(Business 2.0 Magazine) -- A little over a year ago, Giovanna Villanueva was toiling away in virtual obscurity. No matter what she did to her website, where she sells kitchen cabinets for several brick-and-mortar businesses, it ranked so low on Google that the search engine was hardly bringing her any customers.
Yet today KitchenCabinetMart.com is a remarkable turnaround story: Search "kitchen cabinets" - the most popular phrase in the category - and her site pops up near the top of Google's all-important first page, even trumping one of the country's largest cabinetmakers, Merillat. The result: revenue of $10,000 a month and more inquiries than her one-woman business can handle. "I can't keep up with the e-mail," Villanueva says.
|Advertisers are keen to learn the Web browsing patterns of mobile phone users. CNN's Jim Boulden reports (April 5)|
A methodical application of SEO techniques did the trick. SEO - shorthand for search engine optimization, the craft of increasing your rank on search engines - is now a $4.1 billion industry. Ad agencies have entire SEO divisions. Companies hire SEO pros. Yet expertise isn't a must; understanding basic SEO strategies can help the smallest site climb Google's "organic," or nonpaid, results.
How? By diligently working two of the key factors that affect Google placement: links and search phrases. A few years ago, you could exchange links with just about any website and then watch your site shoot to the top of Google. Those days are all but over. Inbound links are critical to building what's referred to as "link authority," but Google tirelessly works to sniff out bad ones - from spammers, those irrelevant to your topic, or newly registered sites that don't yet have Google creed. Such links will hurt your ranking and could even get you banned from Google. Says SEO veteran Greg Boser, who runs a firm called WebGuerrilla, "These days Google pretty much looks at a site as guilty until proven innocent."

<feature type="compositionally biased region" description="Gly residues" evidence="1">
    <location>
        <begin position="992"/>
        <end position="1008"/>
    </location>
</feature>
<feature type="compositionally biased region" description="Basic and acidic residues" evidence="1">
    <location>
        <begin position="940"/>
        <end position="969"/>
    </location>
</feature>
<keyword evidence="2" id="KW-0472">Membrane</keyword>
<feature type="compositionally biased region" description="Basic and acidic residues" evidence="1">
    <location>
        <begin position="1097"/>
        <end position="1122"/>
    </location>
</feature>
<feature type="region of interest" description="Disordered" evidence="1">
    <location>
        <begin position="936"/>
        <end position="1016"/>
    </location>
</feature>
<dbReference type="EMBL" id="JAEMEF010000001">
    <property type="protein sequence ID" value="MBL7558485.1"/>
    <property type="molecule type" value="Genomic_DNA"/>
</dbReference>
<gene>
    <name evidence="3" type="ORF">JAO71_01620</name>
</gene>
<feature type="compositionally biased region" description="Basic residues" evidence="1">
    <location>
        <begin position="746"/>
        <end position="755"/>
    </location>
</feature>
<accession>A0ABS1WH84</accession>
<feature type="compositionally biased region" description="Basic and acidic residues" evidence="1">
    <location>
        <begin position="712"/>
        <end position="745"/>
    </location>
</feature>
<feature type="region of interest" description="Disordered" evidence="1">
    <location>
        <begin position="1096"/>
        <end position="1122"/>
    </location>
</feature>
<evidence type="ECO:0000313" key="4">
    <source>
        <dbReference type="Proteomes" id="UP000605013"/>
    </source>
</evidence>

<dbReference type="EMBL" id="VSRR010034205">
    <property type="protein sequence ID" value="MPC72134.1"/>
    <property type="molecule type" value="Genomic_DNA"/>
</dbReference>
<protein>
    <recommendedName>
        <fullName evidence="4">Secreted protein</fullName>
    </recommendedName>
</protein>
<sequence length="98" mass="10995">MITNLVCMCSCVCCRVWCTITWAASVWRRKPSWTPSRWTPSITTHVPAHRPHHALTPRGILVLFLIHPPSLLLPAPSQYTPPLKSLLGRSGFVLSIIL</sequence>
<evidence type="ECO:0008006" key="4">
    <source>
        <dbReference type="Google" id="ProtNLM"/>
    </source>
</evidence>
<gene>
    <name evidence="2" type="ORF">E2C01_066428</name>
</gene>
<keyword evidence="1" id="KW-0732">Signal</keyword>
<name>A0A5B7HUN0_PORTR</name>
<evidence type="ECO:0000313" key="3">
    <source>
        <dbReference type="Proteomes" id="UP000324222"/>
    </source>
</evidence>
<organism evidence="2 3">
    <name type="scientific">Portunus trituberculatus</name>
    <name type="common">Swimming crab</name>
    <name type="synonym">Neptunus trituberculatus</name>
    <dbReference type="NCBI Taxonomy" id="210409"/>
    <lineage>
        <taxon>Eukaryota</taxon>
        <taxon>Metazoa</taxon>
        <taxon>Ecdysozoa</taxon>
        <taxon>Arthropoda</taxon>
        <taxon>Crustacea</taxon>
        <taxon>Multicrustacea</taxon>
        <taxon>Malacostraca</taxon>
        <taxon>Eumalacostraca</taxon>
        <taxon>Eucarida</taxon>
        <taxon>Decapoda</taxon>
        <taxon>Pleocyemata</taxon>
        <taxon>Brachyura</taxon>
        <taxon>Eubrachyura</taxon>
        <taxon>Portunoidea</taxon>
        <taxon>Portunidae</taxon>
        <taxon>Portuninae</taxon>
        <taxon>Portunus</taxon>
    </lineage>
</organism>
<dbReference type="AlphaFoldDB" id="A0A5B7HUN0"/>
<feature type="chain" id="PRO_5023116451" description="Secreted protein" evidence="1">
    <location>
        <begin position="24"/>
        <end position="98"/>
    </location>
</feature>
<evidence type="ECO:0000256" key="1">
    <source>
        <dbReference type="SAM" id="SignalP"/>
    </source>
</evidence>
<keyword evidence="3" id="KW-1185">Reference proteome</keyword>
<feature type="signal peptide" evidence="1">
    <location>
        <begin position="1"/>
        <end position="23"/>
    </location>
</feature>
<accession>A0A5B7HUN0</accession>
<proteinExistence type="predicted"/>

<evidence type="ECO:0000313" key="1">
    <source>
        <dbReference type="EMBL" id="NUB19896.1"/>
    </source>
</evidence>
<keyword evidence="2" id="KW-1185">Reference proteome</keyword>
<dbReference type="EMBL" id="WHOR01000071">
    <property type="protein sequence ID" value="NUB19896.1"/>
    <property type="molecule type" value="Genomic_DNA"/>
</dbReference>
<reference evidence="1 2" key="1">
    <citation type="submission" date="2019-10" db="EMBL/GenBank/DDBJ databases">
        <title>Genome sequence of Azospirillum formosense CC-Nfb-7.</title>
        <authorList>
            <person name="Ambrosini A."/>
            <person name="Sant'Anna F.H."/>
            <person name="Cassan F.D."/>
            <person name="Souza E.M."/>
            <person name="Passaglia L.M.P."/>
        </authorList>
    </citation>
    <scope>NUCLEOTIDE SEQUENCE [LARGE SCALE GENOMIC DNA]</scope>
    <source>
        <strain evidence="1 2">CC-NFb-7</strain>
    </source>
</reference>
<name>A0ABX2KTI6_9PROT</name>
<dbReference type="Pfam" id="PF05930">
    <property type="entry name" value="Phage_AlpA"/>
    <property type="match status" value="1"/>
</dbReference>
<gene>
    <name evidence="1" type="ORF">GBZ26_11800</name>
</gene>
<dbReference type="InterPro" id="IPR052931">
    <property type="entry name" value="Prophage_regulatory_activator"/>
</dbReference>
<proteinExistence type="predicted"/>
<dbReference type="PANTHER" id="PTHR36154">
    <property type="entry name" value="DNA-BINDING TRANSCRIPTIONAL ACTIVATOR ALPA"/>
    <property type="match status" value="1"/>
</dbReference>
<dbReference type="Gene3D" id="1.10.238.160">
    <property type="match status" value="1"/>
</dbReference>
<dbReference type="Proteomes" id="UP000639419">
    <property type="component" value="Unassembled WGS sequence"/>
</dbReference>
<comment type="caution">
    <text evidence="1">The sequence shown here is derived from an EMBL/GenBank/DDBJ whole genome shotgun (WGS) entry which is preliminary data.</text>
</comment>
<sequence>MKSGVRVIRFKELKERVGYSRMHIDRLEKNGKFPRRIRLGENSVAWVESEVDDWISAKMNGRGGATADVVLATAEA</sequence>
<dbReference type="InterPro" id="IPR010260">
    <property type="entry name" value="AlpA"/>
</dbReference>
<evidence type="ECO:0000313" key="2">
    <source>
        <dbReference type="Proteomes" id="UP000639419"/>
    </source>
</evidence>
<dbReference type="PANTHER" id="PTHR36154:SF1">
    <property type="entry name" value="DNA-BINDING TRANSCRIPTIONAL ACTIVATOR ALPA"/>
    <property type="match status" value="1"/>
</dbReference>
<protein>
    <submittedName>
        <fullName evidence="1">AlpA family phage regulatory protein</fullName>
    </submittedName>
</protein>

Different sites need different kinds of links, of course. But certain rules apply: Google tends to give weight to links from major companies, trade groups, government organizations, and especially sites built on .edu domains reserved for educational institutions.
Spammers are currently one step ahead of Google on this front. Search "buy Vicodin," for instance, and you'll find loads of sites connected to .edu addresses. If it works for Vicodin peddlers, it'll work for you (at least temporarily). So find academics and hit them up for links. But remember that for lasting credibility with Google, the links need to be relevant. Villanueva, for instance, e-mailed dozens of college instructors who teach woodworking and courses about the lumber industry and snagged two .edu links.
Next figure out who's linking to your competition and cut deals with them. Yahoo's Site Explorer (siteexplorer.search.yahoo.com) will show you a site's inbound links. Joining Web directories is also worthwhile. Lesser-known ones like BOTW.org and JoeAnt.com can be helpful, but be careful: If your site is about phone services and you don't see Sprint (Charts, Fortune 500) or Verizon (Charts, Fortune 500), you might be right to assume that they won't provide much of a boost on Google (Charts, Fortune 500). Yahoo (Charts, Fortune 500)'s and Business.com's directories can cost a few hundred dollars each, but you'll likely get what you pay for when it comes to your search ranking.
Great links do little if you don't lace your site with good search phrases. Search, after all, is how most potential customers find you. You can use tools such as Wordtracker to find the phrases that people tend to type when looking for a specific product. But this has its shortcomings.
Curiously, popular phrases aren't always the best. One way to find the most effective phrases is to buy ads on Google's paid search side. You bid on keywords - related phrases, such as "discount kitchen cabinets" - to ensure that your ad ranks high. Then, using Google Analytics or another system, track which phrases best convert into sales. The terms that work for paid search typically work in organic search. "Learn that early," Boser advises, "or you're going to waste a lot of time and money."
Editor-at-large Paul Sloan covers the ever-changing Internet landscape on his blog, The Key, at business2.com/sloan.